The allegations are frightening.

“Perry was working OT with me and wanted us to drive Code 2 to a medical aid call. Just because he’s a captain, it’s not right to make stupid decisions. We shined him on and went Code 3 anyway.” 

— Retired Engineer John Leon.

“I was driving one time and didn’t hear the call. Perry tells me it’s a Code 2, I ask, ‘What’s it for?’ He says, ‘I don’t know.’ The ambulance passed us getting there.”

— Engineer Garrett Pacheco

“One of the first incidents I remember Perry telling us to go Code 2 on was a full arrest back in February 2003 over on Lockfern. In the trial, the city’s attorney asked me ‘Well, how do you know the guy’s not dead already?’ Now how stupid is that? ‘That’s why we go Code 3,’ I said.”

— Firefighter Dennis Roe.

(The victim  was in full cardiac arrest when fire crews arrived. He later died.)

Most firefighters I talked to believe management wouldn’t touch Perry because he was the department’s main witness against Pratt in the alleged sex act incident.

Discipline merry-go-round

Pratt was disciplined in September 2005 for, again, reporting issues he’d heard about regarding Capt. Perry. He was accused of dishonesty and criticizing a superior officer.

He tried to appeal to City Manager Alan Tandy, which is allowed under the Bakersfield Municipal Code, but was told by Tandy in a memo that “There is really no procedure for such an appeal of a written reprimand.”

So he tried to grieve it, as allowed when no appeals process exists. He was then told by Gennaro there actually was an appeal process but he’d missed the time window.


1992 - Pratt is hired by Bakersfield Fire Department as reserve firefighter

1999 - Hired full time at BFD

January 2003 - Hears that Capt. John Weber is telling people he’s gay. Capt. Gary Bergman advises he report it to Deputy Chief Gary Hutton. Hutton tells him to “stop hanging out with queers.”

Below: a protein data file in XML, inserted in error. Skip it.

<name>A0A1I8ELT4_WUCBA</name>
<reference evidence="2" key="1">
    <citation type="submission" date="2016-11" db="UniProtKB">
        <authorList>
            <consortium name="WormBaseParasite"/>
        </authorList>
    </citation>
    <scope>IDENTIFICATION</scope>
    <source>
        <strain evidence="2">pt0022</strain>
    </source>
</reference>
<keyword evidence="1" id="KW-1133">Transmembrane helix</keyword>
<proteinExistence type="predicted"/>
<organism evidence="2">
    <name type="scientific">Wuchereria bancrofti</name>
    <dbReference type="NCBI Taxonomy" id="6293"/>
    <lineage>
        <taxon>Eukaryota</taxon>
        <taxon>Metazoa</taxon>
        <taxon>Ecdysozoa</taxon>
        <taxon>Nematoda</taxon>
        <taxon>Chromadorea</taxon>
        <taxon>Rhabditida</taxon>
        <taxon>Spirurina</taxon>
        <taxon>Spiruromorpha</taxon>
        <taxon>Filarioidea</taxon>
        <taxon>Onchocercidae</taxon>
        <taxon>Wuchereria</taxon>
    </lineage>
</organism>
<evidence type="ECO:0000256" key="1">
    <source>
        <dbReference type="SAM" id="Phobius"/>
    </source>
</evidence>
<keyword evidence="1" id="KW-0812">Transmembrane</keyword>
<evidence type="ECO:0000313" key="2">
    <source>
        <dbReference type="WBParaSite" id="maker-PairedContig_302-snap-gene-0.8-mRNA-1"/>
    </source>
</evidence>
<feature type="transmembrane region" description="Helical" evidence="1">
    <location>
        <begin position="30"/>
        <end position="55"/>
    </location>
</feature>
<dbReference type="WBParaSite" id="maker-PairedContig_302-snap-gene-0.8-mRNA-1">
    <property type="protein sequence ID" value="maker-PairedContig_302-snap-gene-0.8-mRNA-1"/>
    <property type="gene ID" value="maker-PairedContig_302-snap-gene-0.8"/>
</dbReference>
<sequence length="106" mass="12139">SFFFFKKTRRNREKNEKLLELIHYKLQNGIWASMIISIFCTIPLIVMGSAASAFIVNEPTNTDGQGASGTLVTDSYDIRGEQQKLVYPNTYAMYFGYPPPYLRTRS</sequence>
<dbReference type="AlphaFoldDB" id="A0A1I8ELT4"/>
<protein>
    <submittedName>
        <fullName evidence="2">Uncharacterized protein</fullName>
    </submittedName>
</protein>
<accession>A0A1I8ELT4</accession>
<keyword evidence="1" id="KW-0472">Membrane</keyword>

April 2003 - Reports his concerns about continued gay rumors to Chief Ron Fraze. Also reports that he’s heard Capt. Bryan Perry is going Code 2 to Code 3 emergencies. Fraze repeats Hutton’s advice. Pratt takes concerns to then Human Resources Director Carroll Hayden.

May 2003 - Pratt accused of engaging in sex act in Station 1.

June 2003 - Pratt receives termination notice and fights it.

Sept. 2003 - Pratt is disciplined for the appearance of sexual impropriety and allowed back to work. His pay is cut 5 percent and he’s not allowed any overtime for a year.

Late Sept. 2003 - Pratt is accused of flipping off a captain. Discipline process is started but the gesture cannot be substantiated.

November 2003 - Pratt again complains to Hayden about the continued gay rumors.

November 2003 - Pratt arrested for DUI, pleads down to a “wet reckless” in May 2004.

December 2003/January 2004 - Hayden conducts one interview with Hutton and concludes her investigation. Pratt hires an attorney and sues for harassment and discrimination.

September 2004 - Pratt gets a good evaluation from Capt. Doug Webb, who is then pressured by management to downgrade it.

August 2005 - Pratt written up for again reporting allegations about Perry.

September 2005 - Another good evaluation by Webb is downgraded by management. Webb and Pratt refuse to sign it.

August 2006 - Pratt arrested for DUI and hit-and-run. The DUI is dismissed.

February 2007 - Pratt is fired.

March 2009 - Jury reaches verdict in Pratt’s case: The city loses on all questions of harassment, discrimination and retaliation. Pratt wins $98,000 plus attorney’s fees.


Interviews from the 2003 “sex act” incident

Code 2 concerns

2005 discipline

Depositions from the Pratt trial